Chapter 6: “Atonement, Justification, and Apostasy in the Theology of John Wesley”: Pinson’s purpose in writing this chapter is to show that Wesley’s views cannot be nicely lumped into any theological category. Although he was influenced by Anglican Arminianism, Calvinistic Arminianism, and Catholic Arminianism, none of these positions can safely claim Wesley as one of their own. Wesley viewed Christ’s atonement as sufficient for past sins, but not future sins. This led to his understanding of justification and apostasy. Wesley believed in two types of apostasy, which I found interesting. He believed in final apostasy and what came to be known as backsliding. Pinson distinguishes Reformed Arminianism from Wesleyan Arminianism, and urges readers to view Reformed Arminianism in a more positive light, given its connection to Arminius thought.

Chapter 7: “Confessional, Baptist, and Arminian: The General-Free Will Baptist Tradition and the Nicene Faith”: This chapter is worth the purchase cost. Pinson moves Arminian Baptist readers to consider the importance of their confessional history. Some have contended that the only creed to follow is Scripture itself, but readers will be surprised to find that one of the early General Baptist leaders, Thomas Grantham, was confessional. One can be confessional, Baptist, and Arminian at the same time (for more, see articles by Jesse Owens and Jeremy Craft). If we continue the tradition of defending the church against heresy, we must revisit the church’s creeds and confession. There is no greater breath of fresh air for Free Will Baptists than Pinson’s words at this chapter’s close:

The task at hand for contemporary Arminian Baptists is to re-connect with their past: their own scripturally permeated tradition, the tradition of the Reformation, and the Reformation’s rooting of itself in and appropriation of the consensual orthodoxy of the creeds, councils, and fathers of the early church.[9]

Strengths and Challenges

Arminian and Baptist can read from cover to cover, or in parts. The book is a collection of previously written and/or published essays, making it more user-friendly. Readers will appreciate Pinson’s careful approach to understanding Reformed Arminianism for what it is: a development of the Reformation, not a departure from it. This book highlights Arminius’ views and traces how the early English Baptists upheld those views. Arminian and Baptist balances the history and theology behind the movement known as Reformed Arminianism. Each chapter is followed by a brief conclusion, enabling readers to grasp more fully what is being said.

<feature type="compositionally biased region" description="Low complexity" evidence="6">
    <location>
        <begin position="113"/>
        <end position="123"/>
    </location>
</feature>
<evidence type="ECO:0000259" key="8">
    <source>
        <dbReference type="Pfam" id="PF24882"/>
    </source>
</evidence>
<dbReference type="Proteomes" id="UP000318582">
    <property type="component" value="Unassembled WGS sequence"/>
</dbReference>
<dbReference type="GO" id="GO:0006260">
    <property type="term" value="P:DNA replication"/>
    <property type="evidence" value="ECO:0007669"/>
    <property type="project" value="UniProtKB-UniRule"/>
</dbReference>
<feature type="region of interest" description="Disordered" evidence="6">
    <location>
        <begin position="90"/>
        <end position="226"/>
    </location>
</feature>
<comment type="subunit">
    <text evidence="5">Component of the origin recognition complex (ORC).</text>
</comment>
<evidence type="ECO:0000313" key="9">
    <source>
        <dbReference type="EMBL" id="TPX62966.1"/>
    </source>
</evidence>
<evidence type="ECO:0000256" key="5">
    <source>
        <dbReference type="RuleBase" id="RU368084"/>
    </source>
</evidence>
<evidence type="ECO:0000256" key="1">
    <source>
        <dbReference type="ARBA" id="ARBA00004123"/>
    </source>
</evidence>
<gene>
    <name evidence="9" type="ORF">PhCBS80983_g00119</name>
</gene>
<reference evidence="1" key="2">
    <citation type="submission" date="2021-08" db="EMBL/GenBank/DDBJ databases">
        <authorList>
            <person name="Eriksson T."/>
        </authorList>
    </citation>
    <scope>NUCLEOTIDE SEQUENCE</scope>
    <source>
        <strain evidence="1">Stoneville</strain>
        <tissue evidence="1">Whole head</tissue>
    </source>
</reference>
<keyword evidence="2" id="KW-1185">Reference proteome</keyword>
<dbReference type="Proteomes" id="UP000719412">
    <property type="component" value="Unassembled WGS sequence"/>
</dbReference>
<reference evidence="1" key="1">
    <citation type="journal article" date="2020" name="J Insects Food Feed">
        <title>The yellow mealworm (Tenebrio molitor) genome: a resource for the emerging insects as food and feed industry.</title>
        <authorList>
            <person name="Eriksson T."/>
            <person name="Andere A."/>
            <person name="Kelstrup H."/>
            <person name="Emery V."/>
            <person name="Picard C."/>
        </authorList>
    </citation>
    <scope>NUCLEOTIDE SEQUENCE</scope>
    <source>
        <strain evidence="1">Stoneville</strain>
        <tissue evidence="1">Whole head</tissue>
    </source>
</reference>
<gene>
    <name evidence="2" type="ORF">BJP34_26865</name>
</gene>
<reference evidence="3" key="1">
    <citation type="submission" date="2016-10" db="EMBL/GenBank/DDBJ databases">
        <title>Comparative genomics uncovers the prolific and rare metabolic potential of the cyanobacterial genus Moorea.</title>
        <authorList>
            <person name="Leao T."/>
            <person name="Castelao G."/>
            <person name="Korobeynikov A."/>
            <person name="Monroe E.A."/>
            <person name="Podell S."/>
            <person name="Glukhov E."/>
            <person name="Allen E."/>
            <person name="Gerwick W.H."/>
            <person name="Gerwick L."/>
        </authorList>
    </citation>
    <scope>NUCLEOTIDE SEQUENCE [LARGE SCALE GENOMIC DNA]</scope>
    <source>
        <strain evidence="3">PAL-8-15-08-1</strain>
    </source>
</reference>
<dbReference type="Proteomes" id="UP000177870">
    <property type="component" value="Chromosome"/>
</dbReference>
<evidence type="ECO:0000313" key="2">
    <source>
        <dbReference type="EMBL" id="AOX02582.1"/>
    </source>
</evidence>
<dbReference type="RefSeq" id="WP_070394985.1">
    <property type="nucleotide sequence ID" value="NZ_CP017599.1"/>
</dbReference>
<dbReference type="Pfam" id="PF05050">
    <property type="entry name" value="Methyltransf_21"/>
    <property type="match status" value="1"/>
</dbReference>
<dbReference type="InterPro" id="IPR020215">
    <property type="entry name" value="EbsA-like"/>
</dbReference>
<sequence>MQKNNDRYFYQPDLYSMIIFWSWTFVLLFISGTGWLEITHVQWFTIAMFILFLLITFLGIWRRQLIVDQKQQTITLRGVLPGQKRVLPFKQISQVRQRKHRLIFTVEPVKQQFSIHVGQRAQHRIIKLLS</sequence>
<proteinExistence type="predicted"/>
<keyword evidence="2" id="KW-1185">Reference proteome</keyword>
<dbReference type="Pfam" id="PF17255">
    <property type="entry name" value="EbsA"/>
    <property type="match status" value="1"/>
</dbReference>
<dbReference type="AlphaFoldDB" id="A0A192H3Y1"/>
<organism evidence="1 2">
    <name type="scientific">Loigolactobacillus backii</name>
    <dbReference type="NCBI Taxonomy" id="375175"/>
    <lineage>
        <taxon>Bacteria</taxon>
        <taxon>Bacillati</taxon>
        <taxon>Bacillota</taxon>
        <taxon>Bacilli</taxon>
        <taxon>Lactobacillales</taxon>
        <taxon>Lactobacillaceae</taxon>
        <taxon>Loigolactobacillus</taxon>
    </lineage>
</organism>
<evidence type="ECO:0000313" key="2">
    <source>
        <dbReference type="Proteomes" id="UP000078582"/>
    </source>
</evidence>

Readers are encouraged to be aware of theological jargon, most notably in chapter three. Thomas Helwys and John Smyth discussed sin and redemption and used terms such as creationist, traducionist, visible church, natural headship, and so on. Also, I would have liked a chapter on what Free Will Baptists can do in their ministries to carry on this great tradition of faith that has been handed down to us.


I recommend this book to future pastors, lay leaders, and students. College students can appreciate this work as a treasure trove of Arminian Baptist thought because so little has been published previously. If we are to engage seriously in defending the church against modern day heresies, we must revisit our past, or as Pinson puts it: renewal through retrieval.

About the Writer: Dustin is an Alabama native who recently completed a degree in Pastoral Ministry at Welch College in Nashville, Tennessee. He is currently pursuing a Master of Divinity at New Orleans Baptist Theological Seminary. He enjoys riding motorcycles and discussing theology with friends over a great cup of coffee.



[2] J. Matthew Pinson, Arminian and Baptist: Explorations in a Theological Tradition (Nashville: Randall House,

2015), 3.

[3] Ibid, 38.

[4] Ibid, 43

[5] Ibid, 99.

[6] Ibid, 101.

[7] Ibid, 105.

[8] Ibid, 123.

[9] Ibid, 173.

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  1. Society of Evangelical Arminians | Two Book Reviews of Matt Pinson’s Arminian and Baptist at the Helwys Society Forum - […] Dr. Pinson serves Welch College’s fifth president (2002-present). After attending Welch College in the 1980s, he graduated from the…